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From left are Clarke MacArthur, Mikhail Grabovksi and Nikolai Kulemin for sports story on small town Canadian on a line with two Russians he can't understand. Photographed during the Toronto Maple Leafs hockey practice Oct 8, 2010 at the Mastercard Centre. (Fred Lum/Fred Lum/The Globe and Mail)
From left are Clarke MacArthur, Mikhail Grabovksi and Nikolai Kulemin for sports story on small town Canadian on a line with two Russians he can't understand. Photographed during the Toronto Maple Leafs hockey practice Oct 8, 2010 at the Mastercard Centre. (Fred Lum/Fred Lum/The Globe and Mail)

Televised Leaf practices capture city's insatiable appetite for Buds Add to ...

Luke Schenn and the rest of his Toronto Maple Leafs teammates were going through practice, as usual, last week when a few of them noticed something different in one corner of the rink.

There were microphones, lights and cameras, as well as a couple of talking heads on the air and broadcasting live from practice.

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Part of a new two-hour segment on Leafs TV this season every time the team practises in Toronto, the coverage is just another example of how much of a spotlight is always on the team.

“Some guys were talking about it – they had the microphones and the panel upstairs there, we were all wondering what was going on,” Schenn said. “Someone said they’re broadcasting our practices. It’s a bit different.

“Obviously you can’t let tons of fans into the practice rink every day so it’s a different way of showing them what we’re doing.”

Not that they show everything. Because Leafs TV is the broadcasting arm of the team, they adhere to the team’s wishes in terms of how much makes it to air.

While the ice surface has been wired for sound and a full crew is on hand, drills being run by the coaching staff are off limits so as to keep what they’re working on under wraps.

Once practice ends, however, player interviews are broadcast mere minutes after being taped and coach Ron Wilson’s daily press conference is shown live. Analysts then break down what was said, much like they would between periods of a game.

It’s too early for any ratings data from the shows to be available, but Leafs TV host Paul Hendrick said Monday he feels it’s been a successful endeavour so far.

“It’s just an opportunity for programming,” Hendrick said. “There are guidelines with it and we’ve got to be careful that we don’t show too much. It’s not always easy.

“But Leafs fans have such an insatiable appetite. We’re just trying to feed it as best we can.”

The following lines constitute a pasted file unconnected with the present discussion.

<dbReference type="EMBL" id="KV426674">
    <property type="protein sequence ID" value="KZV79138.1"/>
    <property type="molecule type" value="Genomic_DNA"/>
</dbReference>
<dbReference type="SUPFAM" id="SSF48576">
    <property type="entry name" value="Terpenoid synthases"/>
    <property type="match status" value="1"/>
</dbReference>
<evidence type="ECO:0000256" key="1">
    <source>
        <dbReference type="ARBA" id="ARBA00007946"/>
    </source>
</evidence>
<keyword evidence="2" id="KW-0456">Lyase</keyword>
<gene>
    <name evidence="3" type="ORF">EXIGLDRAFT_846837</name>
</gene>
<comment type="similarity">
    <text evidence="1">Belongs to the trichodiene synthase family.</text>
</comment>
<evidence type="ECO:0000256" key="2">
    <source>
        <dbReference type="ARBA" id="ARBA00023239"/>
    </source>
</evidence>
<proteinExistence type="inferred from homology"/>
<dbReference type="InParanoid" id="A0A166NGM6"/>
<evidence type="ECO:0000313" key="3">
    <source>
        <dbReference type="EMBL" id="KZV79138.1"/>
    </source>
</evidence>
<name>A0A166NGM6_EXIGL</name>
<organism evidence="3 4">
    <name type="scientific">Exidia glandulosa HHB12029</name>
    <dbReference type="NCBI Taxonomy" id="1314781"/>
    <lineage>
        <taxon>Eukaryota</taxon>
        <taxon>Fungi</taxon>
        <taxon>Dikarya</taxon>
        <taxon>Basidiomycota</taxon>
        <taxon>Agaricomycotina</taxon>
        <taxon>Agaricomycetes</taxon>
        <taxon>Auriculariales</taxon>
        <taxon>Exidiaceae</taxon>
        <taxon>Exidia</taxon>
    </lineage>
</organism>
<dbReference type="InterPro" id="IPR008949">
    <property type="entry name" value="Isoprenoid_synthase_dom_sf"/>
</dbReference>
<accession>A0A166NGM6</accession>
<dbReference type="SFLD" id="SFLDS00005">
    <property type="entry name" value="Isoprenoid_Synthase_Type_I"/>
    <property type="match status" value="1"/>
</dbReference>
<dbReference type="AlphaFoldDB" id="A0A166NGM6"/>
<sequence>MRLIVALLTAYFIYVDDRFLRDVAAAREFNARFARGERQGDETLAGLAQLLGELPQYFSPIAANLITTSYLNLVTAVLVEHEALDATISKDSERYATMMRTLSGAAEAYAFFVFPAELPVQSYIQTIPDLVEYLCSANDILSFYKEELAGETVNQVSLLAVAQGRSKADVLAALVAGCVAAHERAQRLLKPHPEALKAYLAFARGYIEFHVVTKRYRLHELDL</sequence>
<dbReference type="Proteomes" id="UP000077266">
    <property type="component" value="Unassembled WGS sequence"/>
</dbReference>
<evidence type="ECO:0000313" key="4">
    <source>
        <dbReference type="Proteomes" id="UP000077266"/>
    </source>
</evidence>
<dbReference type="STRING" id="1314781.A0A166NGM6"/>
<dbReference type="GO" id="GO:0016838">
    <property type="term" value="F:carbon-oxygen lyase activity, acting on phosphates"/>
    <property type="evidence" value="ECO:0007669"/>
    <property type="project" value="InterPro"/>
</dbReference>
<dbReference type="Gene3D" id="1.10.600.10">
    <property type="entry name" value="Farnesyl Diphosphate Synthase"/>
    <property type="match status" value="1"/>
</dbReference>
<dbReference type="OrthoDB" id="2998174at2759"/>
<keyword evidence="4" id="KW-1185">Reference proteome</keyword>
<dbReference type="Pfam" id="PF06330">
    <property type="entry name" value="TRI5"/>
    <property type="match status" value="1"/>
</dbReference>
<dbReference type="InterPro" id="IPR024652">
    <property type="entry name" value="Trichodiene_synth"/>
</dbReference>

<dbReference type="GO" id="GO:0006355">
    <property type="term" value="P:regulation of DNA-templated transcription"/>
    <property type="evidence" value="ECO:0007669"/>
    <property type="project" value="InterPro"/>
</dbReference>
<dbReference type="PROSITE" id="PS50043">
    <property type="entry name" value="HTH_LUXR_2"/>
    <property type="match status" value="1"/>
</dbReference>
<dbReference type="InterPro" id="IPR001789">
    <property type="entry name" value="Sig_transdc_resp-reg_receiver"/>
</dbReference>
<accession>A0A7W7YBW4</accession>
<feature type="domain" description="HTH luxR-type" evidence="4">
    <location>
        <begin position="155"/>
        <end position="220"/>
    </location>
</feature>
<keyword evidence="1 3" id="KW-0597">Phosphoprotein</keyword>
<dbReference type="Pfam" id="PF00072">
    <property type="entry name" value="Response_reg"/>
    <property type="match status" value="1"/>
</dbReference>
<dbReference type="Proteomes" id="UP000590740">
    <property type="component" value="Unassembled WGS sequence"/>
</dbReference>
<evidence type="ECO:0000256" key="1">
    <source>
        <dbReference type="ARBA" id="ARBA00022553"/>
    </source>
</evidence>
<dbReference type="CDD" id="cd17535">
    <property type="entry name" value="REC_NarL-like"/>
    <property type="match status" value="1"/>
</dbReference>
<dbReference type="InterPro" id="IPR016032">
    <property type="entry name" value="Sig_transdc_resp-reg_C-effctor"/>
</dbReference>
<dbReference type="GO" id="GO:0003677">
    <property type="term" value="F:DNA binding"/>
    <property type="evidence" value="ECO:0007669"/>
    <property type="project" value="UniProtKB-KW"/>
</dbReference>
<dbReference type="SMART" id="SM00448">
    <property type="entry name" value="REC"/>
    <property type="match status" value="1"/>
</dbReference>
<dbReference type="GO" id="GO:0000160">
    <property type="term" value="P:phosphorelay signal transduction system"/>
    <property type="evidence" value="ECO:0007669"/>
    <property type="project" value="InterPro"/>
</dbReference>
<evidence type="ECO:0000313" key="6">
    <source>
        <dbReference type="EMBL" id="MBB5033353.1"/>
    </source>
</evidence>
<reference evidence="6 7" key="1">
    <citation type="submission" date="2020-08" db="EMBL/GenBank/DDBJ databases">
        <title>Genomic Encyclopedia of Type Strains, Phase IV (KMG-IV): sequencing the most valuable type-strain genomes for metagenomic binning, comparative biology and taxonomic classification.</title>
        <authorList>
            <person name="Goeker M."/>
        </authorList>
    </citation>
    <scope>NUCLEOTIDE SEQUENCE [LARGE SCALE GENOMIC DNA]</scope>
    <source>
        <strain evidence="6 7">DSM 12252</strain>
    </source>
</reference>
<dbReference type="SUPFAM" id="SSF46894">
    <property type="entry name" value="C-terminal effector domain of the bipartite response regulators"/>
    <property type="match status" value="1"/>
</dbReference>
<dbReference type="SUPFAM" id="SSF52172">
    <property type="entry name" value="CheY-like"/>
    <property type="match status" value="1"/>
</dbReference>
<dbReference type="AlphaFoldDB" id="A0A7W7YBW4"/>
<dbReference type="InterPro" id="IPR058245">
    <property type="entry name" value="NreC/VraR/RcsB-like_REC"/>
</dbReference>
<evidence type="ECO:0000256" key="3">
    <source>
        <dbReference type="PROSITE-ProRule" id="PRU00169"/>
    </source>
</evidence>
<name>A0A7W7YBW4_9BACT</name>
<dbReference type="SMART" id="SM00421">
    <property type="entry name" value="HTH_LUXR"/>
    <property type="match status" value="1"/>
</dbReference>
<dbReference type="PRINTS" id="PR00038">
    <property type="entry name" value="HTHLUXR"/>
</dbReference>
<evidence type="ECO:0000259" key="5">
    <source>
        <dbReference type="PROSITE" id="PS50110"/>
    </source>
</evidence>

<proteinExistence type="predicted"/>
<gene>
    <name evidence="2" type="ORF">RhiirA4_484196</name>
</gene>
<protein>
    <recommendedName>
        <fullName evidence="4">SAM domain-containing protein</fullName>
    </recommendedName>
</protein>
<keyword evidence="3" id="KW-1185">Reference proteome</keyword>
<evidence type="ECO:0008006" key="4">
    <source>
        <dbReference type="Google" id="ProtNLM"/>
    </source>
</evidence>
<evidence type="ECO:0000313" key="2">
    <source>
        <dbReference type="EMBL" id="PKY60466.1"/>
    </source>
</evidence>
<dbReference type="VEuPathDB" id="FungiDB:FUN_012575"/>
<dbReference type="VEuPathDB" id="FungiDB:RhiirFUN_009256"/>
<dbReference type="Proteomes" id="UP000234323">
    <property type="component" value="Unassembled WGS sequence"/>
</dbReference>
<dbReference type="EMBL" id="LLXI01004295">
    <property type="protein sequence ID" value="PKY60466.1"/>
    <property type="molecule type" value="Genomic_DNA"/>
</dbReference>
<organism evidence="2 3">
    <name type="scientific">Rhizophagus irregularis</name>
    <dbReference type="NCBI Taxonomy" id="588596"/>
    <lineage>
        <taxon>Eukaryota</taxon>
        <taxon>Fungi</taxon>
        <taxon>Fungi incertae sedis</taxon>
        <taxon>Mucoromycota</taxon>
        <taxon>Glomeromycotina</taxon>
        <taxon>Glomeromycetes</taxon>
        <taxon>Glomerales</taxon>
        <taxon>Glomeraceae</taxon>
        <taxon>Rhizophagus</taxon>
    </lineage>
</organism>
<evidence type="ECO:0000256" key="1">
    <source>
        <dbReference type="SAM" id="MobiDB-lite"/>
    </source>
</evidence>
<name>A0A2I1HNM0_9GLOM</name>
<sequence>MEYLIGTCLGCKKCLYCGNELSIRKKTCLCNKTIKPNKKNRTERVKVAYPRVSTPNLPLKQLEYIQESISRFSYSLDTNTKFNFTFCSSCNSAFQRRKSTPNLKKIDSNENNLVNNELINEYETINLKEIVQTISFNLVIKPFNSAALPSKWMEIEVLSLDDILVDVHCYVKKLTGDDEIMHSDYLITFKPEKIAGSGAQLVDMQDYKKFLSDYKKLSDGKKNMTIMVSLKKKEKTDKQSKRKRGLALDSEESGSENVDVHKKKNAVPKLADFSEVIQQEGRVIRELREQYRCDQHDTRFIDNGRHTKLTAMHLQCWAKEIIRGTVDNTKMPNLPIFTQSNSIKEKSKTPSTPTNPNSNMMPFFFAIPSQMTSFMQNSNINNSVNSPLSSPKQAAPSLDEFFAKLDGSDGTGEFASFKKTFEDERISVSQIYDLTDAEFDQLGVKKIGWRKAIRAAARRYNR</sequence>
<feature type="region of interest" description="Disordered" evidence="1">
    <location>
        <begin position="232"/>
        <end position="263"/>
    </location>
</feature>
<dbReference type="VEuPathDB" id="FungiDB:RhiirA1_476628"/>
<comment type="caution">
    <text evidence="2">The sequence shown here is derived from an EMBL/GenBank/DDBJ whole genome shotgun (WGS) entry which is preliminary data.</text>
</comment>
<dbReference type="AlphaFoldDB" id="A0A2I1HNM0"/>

A few of the Leafs players said they have seen the show – which rebroadcasts throughout the day – although others weren’t even aware it was on.

One quipped that it was remarkable how many NHL teams couldn’t get fans to come to games and here a team was televising practice.

Centre Matt Lombardi, who spent the past two seasons in Nashville and Phoenix, compared the coverage in Toronto to what NFL teams experience in terms of the level of attention.

“If you live in the U.S. and watch football, they go Monday to Sunday,” Lombardi said. “They breakdown every single day of the week for them. If you’re comparing it to that, I don’t think it really is [that crazy]”



The practice broadcasts are part of what seems to be a constantly growing press contingent in Toronto. The launch of TSN’s new sports radio station, in addition to more coverage from online sources, has increased the number of microphones and cameras present.

Some outlets can have as many as four or five reporters at games or practices, making the Leafs dressing room more crowded than ever this early in the year.

That type of demand can have an impact on the team as well. Wilson said rookie goaltender Ben Scrivens hasn’t been speaking with the media prior to games because the team wants to shelter him from all the attention.

The last time Scrivens was available on the day of a game was before a 7-0 blowout against the Boston Bruins.

“We want to have his focus primarily on his start and not the questions he has to answer,” Wilson said, pointing out that starting pitchers in baseball don’t talk before games. “Or the doubts that people might put in his mind.

“He’s an easy quote and he’ll stand there for two hours and answer all your questions and I don’t think that’s the right way to prepare for a game.”

“They just want to make sure that I don’t get overwhelmed,” Scrivens added. “Me being new in this league, everything’s kind of coming all at once.”

The Leafs have cut back on access to players and staff in other ways this season. Injured netminder James Reimer hasn’t been made available for comment since Oct. 26 and recent requests to speak with assistant coaches have been turned down.

The organization, meanwhile, remains extremely unhappy that a Toronto reporter unearthed details about Reimer’s concussion history by talking to the goalie’s mother last week – something that has created tension between the team and press of late.

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